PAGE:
Oct 29, 2021
With no disrespect to cats (or cat-lovers!), the loyalty, affection and selflessness of dogs make them best... candidates for service animals!
Guide dogs and service animals are trained to assist people with disabilities. They perform a variety of tasks, including guiding people who are blind to alerting someone about their low blood sugar. While the bond between a service animal and their owner may be very strong, service animals are not pets.
With one of our values being inclusion, OPL is happy to welcome people who have service animals. Following certain guidelines when interacting with someone who uses a service animal can help create a mindful space for everyone around. First, it’s important to remember that these animals are working. It is discouraged to attempt to pet or feed the animal. If you really want to pet a guide dog, always ask the owner for permission first. Their owner is accountable for their care and actions. Second, never distract, call or attempt to get a service animal to follow you. They have been trained to assist their owner, who is able to give them the direction they need. Lastly, the Library may ask for a service dog to be removed from a branch if a disruption occurs and interventions are not effective.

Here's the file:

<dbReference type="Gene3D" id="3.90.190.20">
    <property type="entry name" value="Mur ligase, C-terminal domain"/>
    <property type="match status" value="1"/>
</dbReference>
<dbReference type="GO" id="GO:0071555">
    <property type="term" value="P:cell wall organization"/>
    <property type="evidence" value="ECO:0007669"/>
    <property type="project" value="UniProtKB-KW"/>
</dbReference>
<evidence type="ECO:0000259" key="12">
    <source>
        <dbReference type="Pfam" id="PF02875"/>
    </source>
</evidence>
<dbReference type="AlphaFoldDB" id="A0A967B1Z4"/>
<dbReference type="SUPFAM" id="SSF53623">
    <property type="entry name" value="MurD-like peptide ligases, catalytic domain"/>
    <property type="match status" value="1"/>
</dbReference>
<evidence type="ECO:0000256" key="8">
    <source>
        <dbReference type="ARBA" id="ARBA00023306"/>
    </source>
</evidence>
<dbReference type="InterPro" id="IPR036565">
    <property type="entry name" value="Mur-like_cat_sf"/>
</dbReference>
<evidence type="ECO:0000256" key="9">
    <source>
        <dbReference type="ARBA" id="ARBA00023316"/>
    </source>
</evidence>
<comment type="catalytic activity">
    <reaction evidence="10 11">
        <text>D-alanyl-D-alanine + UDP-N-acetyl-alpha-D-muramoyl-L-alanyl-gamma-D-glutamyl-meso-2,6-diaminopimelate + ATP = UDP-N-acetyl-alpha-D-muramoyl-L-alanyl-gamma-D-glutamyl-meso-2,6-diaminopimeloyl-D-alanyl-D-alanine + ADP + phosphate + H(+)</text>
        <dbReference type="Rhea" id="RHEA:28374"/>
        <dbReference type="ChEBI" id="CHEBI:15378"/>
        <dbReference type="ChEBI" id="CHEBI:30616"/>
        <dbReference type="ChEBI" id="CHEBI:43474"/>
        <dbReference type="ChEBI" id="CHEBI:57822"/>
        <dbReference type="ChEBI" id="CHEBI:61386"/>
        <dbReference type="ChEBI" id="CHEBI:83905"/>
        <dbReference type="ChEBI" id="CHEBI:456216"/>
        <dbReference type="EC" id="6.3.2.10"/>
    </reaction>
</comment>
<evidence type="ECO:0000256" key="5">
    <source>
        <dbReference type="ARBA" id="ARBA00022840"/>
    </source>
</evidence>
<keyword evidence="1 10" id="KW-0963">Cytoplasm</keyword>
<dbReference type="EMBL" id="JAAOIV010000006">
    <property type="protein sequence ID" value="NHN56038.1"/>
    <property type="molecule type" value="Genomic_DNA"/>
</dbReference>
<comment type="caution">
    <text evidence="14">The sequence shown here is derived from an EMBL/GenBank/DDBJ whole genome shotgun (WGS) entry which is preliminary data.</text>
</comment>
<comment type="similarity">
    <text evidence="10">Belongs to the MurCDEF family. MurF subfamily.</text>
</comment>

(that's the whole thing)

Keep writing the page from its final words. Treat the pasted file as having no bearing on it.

Like the beloved children's book character, Clifford the Big Red Dog, we know dogs try very hard to be good and even if they make a mistake, we love them unconditionally. As the fun and friendship of Library Month draws to a close, the Library is pleased to give away free tickets to the new Clifford the Big Red Dog movie. Check out this blog for more details before the contest ends on November 1.
Another way that animals help us out is by providing comfort and security. Emotional support animals are not considered service animals, because they do not have training for specific tasks. In previous years, OPL, in partnership with Ottawa Dog Therapy, held See Spot Reads – an initiative to assist children in improving their reading and communication skills by using therapy dogs as reading companions. Dogs may not be able to read, but they make great listeners with their non-judgmental presence. Another program, Exam Cram, had dogs from Ottawa Dog Therapy visit the library to be hugged on and loved on by students who wanted to alleviate stress during exam season. OPL rejoices at the thought of possibly hosting similar events again in the future.
Enjoy these kinds of programs for free with a library card. Sign up for one online today!